In times when radical ideologues put political whims and developer interests above their constituents, and are derelict in their duty to provide essential infrastructure, it's worthwhile to review the facts.
1. The Montrose Parkway, including the Montrose Parkway East, is arguably the infrastructure linchpin of the White Flint sector plan.
2. Opponents often claim it is incompatible with the White Flint street grid, which misses the critical point: Montrose Parkway is not and was never meant to be part of the White Flint urban street grid. Its primary function, in fact, is to keep traffic that is not destined for White Flint off of that local street grid. That actually makes it safer for the pedestrians and cyclists we are encouraging to use those alternate modes of transportation to get around the urbanized Pike District.
3. Montrose Parkway, especially including the eastern extension, is critical to the success of retail and restaurant businesses in White Flint. The parkway's secondary function is to bring patrons of the businesses in the Pike District who live elsewhere in the County into the "downtown" from places like Wheaton, Aspen Hill and the I-270 corridor. Increasing trip times will only send those drivers to other commercial destinations. With a private-sector economy increasingly termed "moribund" by even the most progressive voices in the County, a loss of more than 2000 retail jobs since 2000 (according to the Maryland Retailers Association), and a stagnant restaurant sector (according to Melvin Thompson of the Restaurant Association of Maryland), we can hardly afford to self-sabotage White Flint.
4. The Montrose Parkway is a vital piece of a cross-county right-of-way known as the Rockville Facility. It was placed in earlier master plans as a future road to handle what everyone tells us will be a massive influx of new residents and development between now and 2040. The Rockville Facility extends from Falls Road in Potomac along Montrose Road and the Montrose Parkway to the Intercounty Connector, near the former site of the Indian Springs Country Club in Layhill.
For that reason, any attempt to downsize or intentionally slow traffic on the parkway will have dire repercussions far beyond the Pike District. It is gambling away what little capacity and valuable right-of-way we have left in reserve. The reality is, there is no other such east-west route available for a road.
5. Failure to build the extension, including the grade-separated interchange at Parklawn Drive, would forever stain the records of those who cast such a vote. There are four major infrastructure projects that were promised by all stakeholders in exchange for profitable development opportunities at White Flint, a $72 million developer tax cut, and hefty campaign checks for the Montgomery County Council. Only one of them, the Western Workaround, is currently moving forward. Still unprovided by the County Council are the new elementary school, the new MARC station, and the Montrose Parkway extension.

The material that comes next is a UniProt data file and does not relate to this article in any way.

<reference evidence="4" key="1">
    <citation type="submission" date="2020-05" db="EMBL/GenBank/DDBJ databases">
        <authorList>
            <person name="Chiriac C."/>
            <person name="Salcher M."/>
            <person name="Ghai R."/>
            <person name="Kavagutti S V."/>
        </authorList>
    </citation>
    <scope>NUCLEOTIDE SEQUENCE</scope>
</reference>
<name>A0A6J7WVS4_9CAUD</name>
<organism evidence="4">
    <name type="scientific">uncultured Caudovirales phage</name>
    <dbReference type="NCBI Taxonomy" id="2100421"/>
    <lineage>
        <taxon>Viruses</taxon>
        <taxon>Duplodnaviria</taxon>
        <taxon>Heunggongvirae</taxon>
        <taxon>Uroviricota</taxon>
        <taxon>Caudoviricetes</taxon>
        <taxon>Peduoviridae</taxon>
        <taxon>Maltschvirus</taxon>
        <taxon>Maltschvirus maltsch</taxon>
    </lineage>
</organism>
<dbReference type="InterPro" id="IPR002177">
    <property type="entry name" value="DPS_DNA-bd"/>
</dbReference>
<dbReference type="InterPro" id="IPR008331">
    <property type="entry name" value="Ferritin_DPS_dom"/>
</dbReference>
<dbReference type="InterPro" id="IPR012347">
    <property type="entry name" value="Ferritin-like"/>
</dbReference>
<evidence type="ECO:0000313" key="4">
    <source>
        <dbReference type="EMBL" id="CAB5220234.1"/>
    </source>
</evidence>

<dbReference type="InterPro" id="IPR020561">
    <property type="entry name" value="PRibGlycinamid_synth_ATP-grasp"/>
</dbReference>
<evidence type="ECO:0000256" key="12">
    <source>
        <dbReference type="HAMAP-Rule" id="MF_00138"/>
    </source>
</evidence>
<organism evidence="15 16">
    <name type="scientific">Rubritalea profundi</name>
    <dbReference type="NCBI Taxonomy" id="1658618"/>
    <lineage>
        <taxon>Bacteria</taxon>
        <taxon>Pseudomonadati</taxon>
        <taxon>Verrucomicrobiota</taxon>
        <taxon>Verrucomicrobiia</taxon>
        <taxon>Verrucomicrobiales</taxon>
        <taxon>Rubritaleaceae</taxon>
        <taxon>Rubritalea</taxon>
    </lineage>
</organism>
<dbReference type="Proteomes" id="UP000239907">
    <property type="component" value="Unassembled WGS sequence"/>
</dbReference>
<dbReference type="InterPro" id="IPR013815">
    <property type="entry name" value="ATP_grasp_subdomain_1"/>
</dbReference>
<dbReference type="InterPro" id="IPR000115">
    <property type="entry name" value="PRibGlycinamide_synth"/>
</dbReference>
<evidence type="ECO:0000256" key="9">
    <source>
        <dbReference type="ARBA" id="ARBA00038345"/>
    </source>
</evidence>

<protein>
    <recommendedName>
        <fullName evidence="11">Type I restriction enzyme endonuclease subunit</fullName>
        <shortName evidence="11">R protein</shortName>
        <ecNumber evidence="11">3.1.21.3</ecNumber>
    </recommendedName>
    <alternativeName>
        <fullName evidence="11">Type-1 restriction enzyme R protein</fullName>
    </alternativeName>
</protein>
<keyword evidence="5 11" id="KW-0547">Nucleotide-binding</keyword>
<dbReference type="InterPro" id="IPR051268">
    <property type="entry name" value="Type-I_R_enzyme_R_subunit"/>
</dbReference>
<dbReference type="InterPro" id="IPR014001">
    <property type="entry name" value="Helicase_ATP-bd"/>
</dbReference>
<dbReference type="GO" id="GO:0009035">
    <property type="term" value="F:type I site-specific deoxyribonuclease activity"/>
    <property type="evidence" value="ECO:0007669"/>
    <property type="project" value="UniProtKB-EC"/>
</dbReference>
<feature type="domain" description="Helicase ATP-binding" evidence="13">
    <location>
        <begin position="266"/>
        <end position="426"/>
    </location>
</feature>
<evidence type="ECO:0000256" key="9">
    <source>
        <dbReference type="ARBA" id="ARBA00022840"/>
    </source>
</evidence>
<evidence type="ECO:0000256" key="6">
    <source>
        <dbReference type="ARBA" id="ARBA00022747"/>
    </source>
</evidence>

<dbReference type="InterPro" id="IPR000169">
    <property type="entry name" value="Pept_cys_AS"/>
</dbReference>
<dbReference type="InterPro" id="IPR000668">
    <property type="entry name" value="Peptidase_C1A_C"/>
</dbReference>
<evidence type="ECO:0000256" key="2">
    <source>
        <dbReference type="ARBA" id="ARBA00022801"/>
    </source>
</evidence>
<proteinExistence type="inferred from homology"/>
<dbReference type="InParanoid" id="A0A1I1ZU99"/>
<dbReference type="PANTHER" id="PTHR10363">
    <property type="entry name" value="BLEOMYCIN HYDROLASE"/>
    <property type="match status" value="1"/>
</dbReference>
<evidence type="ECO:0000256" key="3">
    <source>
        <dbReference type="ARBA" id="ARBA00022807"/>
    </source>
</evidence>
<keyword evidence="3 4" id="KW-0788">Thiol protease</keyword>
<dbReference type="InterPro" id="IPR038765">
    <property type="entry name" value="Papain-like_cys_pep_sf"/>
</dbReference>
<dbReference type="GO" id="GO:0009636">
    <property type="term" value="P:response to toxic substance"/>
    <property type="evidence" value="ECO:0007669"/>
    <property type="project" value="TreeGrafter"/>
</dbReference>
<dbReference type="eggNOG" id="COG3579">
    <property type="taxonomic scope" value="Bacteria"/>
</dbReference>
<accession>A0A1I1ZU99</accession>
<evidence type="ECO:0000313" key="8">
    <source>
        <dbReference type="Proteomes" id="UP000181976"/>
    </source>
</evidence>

Very similar to the Council's bait and switch betrayal of upcounty residents with the M-83, cancellation of the Montrose Parkway East would prove that councilmembers only give lip service to necessary infrastructure in order to ram through the development. That's exactly the attitude that caused term limits to pass by an overwhelming vote by County residents last fall.
6. Funding for the Montrose Parkway vs. other long-delayed infrastructure in the County is not a zero-sum game. The parkway is an essential piece of infrastructure upon which all of the current and future development in White Flint and White Flint 2 will rely for adequate transportation capacity, and to promote the success of a walkable urban street grid amongst its new developments. It is not something that can simply be deleted because funds are tight, or because the Council has dropped the ball on infrastructure countywide. That's not the way planning and infrastructure work.
Much like M-83, the time to fund and construct the Montrose Parkway East is now; based on what County officials are hinting at for the redevelopment of Aspen Hill, Glenmont and Wheaton, it won't be long before we'll have to start planning future extensions to Connecticut Avenue (where ramp stubs are already in place for the road's planned cloverleaf interchange), Georgia Avenue and the ICC.
7. There are enough major development opportunities at the Montrose Parkway-355 interchange that we don't need to sabotage the parkway to create a smaller one near Parklawn. Air rights above the entire interchange can be sold to any interested developer. Along with the orphaned, pointless parking lot north of Pike & Rose, decking above the interchange could eventually create a seamless pedestrian connection between that development and a redeveloped Montrose Crossing.
The County Council's vote will cement their historical position as either responsible, honest stewards of growth and infrastructure (and I realize that is, frankly, a laughable thing to say about this Council) at White Flint, or a radical, war-on-cars mob of firebrands who have no qualms about burning down the foundations of the sector plan they passed unanimously in 2010.